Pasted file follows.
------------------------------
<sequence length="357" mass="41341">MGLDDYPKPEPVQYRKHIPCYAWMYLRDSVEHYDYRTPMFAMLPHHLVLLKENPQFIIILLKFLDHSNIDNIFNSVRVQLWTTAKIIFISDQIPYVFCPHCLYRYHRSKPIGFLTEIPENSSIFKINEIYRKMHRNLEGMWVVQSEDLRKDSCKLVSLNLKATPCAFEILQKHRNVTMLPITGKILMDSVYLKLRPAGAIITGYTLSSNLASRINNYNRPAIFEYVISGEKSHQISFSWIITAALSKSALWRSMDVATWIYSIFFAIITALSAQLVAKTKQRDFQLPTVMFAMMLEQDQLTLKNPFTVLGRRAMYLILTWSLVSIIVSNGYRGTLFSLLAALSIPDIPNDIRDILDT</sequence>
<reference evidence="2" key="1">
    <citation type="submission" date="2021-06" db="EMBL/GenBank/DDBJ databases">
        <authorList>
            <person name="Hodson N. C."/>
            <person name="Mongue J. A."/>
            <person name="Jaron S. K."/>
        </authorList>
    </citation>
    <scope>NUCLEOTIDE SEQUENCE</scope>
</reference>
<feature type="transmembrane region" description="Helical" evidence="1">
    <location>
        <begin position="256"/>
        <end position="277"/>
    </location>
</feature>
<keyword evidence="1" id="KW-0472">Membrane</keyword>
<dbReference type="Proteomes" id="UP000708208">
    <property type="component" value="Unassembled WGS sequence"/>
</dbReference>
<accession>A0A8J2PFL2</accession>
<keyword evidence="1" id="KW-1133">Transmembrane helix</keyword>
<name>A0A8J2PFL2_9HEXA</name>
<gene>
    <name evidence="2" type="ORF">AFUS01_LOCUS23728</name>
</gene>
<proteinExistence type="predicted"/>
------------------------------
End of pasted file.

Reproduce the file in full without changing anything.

<sequence length="357" mass="41341">MGLDDYPKPEPVQYRKHIPCYAWMYLRDSVEHYDYRTPMFAMLPHHLVLLKENPQFIIILLKFLDHSNIDNIFNSVRVQLWTTAKIIFISDQIPYVFCPHCLYRYHRSKPIGFLTEIPENSSIFKINEIYRKMHRNLEGMWVVQSEDLRKDSCKLVSLNLKATPCAFEILQKHRNVTMLPITGKILMDSVYLKLRPAGAIITGYTLSSNLASRINNYNRPAIFEYVISGEKSHQISFSWIITAALSKSALWRSMDVATWIYSIFFAIITALSAQLVAKTKQRDFQLPTVMFAMMLEQDQLTLKNPFTVLGRRAMYLILTWSLVSIIVSNGYRGTLFSLLAALSIPDIPNDIRDILDT</sequence>
<reference evidence="2" key="1">
    <citation type="submission" date="2021-06" db="EMBL/GenBank/DDBJ databases">
        <authorList>
            <person name="Hodson N. C."/>
            <person name="Mongue J. A."/>
            <person name="Jaron S. K."/>
        </authorList>
    </citation>
    <scope>NUCLEOTIDE SEQUENCE</scope>
</reference>
<feature type="transmembrane region" description="Helical" evidence="1">
    <location>
        <begin position="256"/>
        <end position="277"/>
    </location>
</feature>
<keyword evidence="1" id="KW-0472">Membrane</keyword>
<dbReference type="Proteomes" id="UP000708208">
    <property type="component" value="Unassembled WGS sequence"/>
</dbReference>
<accession>A0A8J2PFL2</accession>
<keyword evidence="1" id="KW-1133">Transmembrane helix</keyword>
<name>A0A8J2PFL2_9HEXA</name>
<gene>
    <name evidence="2" type="ORF">AFUS01_LOCUS23728</name>
</gene>
<proteinExistence type="predicted"/>